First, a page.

Situated on the Nassau/Suffolk County border, Long Island, New York, Farmingdale State College (FSC), a campus of the State University of New York, is a public comprehensive college of applied science and technology. Per its mission statement, “the educational experience at the College provides students with a foundation of knowledge and skills so that they may be imaginative, critical thinkers and successful problem solvers, who are motivated by a spirit of inquiry and recognized for innovative achievement throughout the region, state, and nation. FSC offers affordable programs to academically qualified students that support their educational aspirations, meet the needs of regional employers, and promote the economic, social, and cultural development of the region” (Farmingdale State College, 2016). Farmingdale State College is working to support the geospatial education initiative by offering a variety of GISc courses and has proposed a Bachelor of Arts in GISc. When approved, FSC will join the small list of college and universities that offer a four-year degree in GISc. Part of my research at FSC includes the assessment and visualization of potential high school partners in support of the proposal for the new Advanced Placement GIS&T course; and as a GeoMentor myself, I offer volunteer professional development for the local K-12 teachers. FSC Faculty are invited to join these GIS professional development workshops, which empower them to use and teach these geospatial tools and techniques to their own students.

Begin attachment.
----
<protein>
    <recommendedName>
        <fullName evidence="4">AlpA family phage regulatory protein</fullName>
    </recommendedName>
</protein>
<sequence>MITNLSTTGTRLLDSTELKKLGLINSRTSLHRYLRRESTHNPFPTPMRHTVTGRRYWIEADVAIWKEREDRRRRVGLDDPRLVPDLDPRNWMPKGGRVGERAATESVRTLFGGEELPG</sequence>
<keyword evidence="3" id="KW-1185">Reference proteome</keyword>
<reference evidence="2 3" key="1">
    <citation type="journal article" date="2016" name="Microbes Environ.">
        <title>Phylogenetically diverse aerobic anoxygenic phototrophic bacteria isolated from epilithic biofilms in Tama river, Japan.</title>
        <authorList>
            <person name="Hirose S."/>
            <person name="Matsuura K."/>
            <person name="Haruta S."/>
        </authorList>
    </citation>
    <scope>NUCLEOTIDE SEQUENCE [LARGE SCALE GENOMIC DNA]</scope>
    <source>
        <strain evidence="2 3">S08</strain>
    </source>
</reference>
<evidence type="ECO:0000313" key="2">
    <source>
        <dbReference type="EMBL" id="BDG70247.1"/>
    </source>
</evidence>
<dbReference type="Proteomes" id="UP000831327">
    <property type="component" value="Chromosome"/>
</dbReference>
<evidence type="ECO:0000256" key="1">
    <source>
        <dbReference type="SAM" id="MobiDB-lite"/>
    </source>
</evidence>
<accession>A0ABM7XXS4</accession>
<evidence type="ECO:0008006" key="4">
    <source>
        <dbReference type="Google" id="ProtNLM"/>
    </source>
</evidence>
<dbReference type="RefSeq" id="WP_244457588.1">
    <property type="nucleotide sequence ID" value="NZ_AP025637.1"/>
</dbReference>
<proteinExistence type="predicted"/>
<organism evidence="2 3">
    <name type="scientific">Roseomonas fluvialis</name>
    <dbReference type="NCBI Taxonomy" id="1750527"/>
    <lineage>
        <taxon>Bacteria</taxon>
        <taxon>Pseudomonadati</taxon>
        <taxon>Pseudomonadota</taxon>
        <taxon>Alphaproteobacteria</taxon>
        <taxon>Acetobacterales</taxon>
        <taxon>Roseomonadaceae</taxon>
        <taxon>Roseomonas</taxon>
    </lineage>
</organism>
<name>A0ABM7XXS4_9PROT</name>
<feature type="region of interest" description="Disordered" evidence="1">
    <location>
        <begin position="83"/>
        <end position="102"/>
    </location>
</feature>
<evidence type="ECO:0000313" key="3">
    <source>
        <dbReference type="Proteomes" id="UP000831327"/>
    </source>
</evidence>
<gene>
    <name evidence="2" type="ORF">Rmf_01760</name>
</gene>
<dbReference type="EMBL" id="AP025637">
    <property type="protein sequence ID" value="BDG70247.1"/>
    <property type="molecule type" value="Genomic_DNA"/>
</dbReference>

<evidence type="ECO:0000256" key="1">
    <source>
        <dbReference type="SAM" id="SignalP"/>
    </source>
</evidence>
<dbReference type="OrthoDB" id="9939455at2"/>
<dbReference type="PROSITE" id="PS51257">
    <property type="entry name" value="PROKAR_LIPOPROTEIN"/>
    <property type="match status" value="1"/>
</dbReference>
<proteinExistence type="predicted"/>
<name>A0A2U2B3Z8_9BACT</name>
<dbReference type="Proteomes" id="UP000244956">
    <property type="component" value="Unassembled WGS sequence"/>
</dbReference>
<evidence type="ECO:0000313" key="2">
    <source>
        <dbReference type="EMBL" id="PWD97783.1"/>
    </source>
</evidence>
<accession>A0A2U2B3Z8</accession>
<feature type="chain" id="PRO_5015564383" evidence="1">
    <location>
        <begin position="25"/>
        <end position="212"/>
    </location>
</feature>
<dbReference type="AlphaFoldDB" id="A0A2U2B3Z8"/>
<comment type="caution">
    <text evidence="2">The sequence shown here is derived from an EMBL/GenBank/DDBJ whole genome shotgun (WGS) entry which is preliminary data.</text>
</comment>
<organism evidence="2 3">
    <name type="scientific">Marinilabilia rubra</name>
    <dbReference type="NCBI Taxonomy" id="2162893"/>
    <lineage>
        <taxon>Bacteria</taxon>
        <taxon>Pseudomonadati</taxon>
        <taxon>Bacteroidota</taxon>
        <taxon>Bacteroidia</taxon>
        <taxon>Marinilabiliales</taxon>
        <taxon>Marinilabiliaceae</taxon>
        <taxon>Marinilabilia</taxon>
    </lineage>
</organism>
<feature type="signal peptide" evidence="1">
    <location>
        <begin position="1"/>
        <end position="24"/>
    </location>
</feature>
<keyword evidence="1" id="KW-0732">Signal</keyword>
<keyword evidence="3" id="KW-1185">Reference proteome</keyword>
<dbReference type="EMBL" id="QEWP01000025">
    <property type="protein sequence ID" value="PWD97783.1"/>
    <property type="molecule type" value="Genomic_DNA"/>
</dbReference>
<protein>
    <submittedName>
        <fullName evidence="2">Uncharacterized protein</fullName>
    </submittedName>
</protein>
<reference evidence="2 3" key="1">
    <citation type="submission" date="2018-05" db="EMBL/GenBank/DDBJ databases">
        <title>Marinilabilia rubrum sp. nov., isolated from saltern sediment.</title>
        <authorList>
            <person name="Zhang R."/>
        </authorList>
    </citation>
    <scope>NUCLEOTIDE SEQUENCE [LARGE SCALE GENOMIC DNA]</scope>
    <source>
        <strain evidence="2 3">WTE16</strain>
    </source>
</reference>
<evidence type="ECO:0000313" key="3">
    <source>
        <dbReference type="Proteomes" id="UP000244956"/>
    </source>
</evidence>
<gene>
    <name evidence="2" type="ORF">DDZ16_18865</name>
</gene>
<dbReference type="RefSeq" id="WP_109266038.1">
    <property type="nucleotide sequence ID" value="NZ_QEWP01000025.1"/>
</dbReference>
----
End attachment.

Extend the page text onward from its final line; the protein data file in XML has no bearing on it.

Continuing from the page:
According to the Federal Geographic Data Committee (2016), “establishing an effective geospatial job market requires a direct connection between the employer’s job requirements and the geospatial skills of the workforce.” It has been documented that students who have internship experience are more likely to be employed after graduation (Knouse, 1999; Briel, 2001; Khan, 2016). The FSC RAM program describes itself as “an extremely prestigious program funded by a major grant awarded to Farmingdale State College by the United States Department of Education. Each academic year, 250 new ‘high need’ (minority, low income, first generation, and/or adult learner) Farmingdale students are selected for membership in this program. In support of the most innovative aspect of the RAM program, the placement of students in mentored research, my research agenda includes working with select RAM students to place them in mentored research experiences both on campus and off campus (in national laboratories, research universities, businesses, etc.) in the summer after their sophomore year” (Farmingdale State College, 2016). Part of my role as a RAM mentor is to provide a structured on- and/or off-campus experience in a supervised setting that is related to the student’s major and career interests. Students would work with me as their RAM mentor along with the participating entity to foster internship opportunities related to real-world use and application of geospatial technologies. These applied projects can range from simple mapping to more advanced applications of geospatial analysis. Central to all internships will be the use of geospatial applications and techniques. Projects can include, but are not limited to, working with: